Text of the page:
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HMC Tobacco Control Center stresses link between smoking & heart disease

HMC Tobacco Control Center stresses 
link between smoking & heart disease

Tribune News Network
Doha
In recognition of the World Heart Day, which is marked annually on September 29, officials at Hamad Medical Corporation’s (HMC) Tobacco Control Center are warning about the link between smoking and heart disease, urging smokers to take advantage of smoking cession services.
According to the World Health Organization (WHO), almost two million people across the world die from tobacco-related heart disease each year. In addition to heart disease and high blood pressure, smokers are thought to be at risk for more severe COVID-19 illness due to the impact the virus has on the lungs.
Dr Ahmad Al Mulla, head of HMC’s Tobacco Control Center, said smoking increases the formation of plaque in blood vessels, adding that the chemicals in cigarette smoke cause the blood to thicken and form clots inside veins and arteries.
“Research has shown that smoking increases heart rate, tightens major arteries and can cause an irregular heart rhythm, all of which require the heart of a smoker to work harder than the heart of a non-smoker. In addition to damaging your heart and blood vessels, cigarette smoke can change one’s blood chemistry and cause plaque – a waxy substance comprised of cholesterol, scar tissue, calcium, fat and other material – to build up in the arteries,” said Dr Al Mulla.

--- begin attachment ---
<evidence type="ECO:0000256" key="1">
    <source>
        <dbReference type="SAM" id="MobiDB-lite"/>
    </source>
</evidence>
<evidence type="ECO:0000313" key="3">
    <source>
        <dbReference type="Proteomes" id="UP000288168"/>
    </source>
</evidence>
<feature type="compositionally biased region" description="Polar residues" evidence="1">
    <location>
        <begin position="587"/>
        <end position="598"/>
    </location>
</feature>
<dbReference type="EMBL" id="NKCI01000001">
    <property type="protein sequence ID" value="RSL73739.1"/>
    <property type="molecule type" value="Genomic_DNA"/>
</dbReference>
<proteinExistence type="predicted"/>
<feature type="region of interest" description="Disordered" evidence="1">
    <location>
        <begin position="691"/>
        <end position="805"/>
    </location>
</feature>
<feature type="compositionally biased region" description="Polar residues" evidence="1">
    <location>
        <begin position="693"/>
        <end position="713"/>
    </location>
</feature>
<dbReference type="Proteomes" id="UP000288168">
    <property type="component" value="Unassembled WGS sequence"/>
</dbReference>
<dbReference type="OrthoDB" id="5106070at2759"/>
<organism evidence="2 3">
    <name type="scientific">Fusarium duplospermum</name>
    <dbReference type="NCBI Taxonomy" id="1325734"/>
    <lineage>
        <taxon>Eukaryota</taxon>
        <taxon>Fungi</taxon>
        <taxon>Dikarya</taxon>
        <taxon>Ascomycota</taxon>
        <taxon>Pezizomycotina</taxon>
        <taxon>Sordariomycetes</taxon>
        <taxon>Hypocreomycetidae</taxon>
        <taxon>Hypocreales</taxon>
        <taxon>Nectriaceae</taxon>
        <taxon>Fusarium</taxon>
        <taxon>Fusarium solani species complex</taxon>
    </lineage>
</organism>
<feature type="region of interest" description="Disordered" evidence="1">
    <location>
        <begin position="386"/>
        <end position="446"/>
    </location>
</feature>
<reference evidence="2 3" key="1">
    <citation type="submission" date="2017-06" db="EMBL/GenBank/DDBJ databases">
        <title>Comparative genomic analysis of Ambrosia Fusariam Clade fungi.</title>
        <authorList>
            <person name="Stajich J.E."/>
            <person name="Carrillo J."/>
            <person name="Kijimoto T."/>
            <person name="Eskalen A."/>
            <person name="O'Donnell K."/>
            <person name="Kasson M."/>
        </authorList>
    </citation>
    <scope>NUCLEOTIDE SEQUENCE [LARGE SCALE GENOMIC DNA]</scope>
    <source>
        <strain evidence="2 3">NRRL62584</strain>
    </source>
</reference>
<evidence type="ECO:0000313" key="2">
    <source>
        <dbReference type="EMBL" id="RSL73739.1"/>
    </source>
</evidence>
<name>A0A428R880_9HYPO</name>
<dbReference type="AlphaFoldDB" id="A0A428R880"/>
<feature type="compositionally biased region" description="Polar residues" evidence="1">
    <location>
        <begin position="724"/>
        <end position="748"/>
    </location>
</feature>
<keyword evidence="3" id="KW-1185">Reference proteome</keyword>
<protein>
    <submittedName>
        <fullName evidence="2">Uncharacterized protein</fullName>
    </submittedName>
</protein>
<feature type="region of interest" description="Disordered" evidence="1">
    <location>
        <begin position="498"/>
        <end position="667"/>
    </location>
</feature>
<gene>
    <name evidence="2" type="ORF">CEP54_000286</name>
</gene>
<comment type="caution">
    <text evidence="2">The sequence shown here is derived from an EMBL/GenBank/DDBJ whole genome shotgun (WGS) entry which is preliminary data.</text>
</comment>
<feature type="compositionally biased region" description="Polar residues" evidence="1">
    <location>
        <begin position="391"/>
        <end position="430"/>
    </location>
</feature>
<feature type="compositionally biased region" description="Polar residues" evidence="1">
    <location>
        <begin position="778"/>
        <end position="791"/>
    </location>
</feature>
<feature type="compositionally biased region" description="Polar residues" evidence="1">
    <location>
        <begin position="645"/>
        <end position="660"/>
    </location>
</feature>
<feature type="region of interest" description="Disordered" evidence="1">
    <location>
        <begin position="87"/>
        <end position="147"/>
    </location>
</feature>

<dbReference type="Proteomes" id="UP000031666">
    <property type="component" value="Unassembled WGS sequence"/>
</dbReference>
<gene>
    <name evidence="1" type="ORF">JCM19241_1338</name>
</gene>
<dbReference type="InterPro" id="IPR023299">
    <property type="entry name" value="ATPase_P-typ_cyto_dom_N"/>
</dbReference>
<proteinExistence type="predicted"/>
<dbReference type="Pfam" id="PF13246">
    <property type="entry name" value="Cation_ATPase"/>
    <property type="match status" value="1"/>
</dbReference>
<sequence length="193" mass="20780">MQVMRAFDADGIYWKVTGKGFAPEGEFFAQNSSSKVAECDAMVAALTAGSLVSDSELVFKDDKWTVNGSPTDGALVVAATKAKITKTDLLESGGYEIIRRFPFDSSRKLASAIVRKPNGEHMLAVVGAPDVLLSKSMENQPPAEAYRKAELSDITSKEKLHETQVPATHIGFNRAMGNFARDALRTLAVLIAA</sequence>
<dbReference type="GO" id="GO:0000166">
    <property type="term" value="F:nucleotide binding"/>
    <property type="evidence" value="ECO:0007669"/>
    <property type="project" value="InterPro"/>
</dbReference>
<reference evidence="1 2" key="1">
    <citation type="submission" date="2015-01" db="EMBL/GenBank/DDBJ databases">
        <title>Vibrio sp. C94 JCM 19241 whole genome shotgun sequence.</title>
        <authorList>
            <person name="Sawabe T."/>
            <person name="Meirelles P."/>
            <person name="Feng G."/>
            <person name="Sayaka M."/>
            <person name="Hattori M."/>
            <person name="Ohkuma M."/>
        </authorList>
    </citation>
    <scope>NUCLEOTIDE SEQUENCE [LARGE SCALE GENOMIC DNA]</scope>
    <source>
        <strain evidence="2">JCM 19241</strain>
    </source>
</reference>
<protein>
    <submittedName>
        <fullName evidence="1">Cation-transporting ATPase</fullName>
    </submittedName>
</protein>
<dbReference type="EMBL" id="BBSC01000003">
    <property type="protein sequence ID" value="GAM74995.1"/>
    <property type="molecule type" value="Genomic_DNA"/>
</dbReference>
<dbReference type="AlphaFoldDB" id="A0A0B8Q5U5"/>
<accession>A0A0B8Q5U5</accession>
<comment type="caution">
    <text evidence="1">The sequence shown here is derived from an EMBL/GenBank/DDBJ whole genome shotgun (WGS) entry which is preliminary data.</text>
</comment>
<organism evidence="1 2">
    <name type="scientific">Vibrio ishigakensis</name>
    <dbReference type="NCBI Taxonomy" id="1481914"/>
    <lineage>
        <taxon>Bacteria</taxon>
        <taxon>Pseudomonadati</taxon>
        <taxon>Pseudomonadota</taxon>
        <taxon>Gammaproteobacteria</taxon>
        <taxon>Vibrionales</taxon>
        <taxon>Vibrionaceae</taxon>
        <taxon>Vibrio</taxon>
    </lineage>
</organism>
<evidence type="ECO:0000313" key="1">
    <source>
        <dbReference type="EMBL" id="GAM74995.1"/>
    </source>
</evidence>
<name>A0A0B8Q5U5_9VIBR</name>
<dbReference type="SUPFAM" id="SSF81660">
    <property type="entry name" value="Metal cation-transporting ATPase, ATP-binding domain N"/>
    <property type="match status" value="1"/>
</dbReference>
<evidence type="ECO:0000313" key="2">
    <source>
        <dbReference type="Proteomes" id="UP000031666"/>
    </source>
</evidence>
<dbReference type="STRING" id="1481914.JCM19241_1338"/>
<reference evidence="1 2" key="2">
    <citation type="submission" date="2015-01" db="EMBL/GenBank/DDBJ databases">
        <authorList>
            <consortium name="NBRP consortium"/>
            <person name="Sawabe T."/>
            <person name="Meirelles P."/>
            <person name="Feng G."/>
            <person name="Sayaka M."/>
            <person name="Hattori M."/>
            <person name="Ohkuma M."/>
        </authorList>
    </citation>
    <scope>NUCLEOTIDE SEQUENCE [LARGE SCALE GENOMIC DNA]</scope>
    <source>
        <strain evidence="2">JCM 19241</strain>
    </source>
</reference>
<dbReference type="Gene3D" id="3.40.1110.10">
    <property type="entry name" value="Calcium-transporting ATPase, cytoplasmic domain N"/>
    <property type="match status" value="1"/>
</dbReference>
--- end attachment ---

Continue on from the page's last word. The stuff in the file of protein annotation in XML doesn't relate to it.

“Smoking tobacco also increases carbon monoxide content in the blood and having high levels of carbon monoxide in your blood greatly increases your risk of heart and circulatory diseases. Smokers, including those under the age of 50 years, are at an increased risk for angina pectoris and myocardial infarction,” added Dr Al Mulla.
Dr Jamal Abdullah, smoking cessation specialist at HMC’s Tobacco Control Center, says the good news is that those who quit smoking early can reverse much of the damage caused by the dangerous habit. He says quitting has immediate and long-term health benefits, with heart rate and blood pressure dropping within 20 minutes and the carbon monoxide level in one’s blood dropping to normal within 12 hours.
“Those who stop smoking greatly reduce their risk of adverse health effects. Individuals who quit before the emergence of serious complications will have almost the same risk for certain diseases as non-smokers,” said Dr Abdullah.
Dr Abdullah says it is disheartening to see the high number of individuals between the ages of 30 and 50 years developing heart disease due to the use of tobacco products, including cigarettes, hookah, chewing tobacco and e-cigarettes. He says individuals who seek support at HMC’s Tobacco Control Center receive one-on-one behavioural counselling and appropriate nicotine replacement or pharmaceutical support, depending on their level of addiction. He says laser therapy treatment can also be helpful.
On the occasion of the World Heart Day, Noor El Nakib, quality management coordinator at the Tobacco Control Center, has called on smokers to consider quitting and urged those interested in learning more about services available at HMC’s Tobacco Control Center to call 4025 4981 or 5080 0959.

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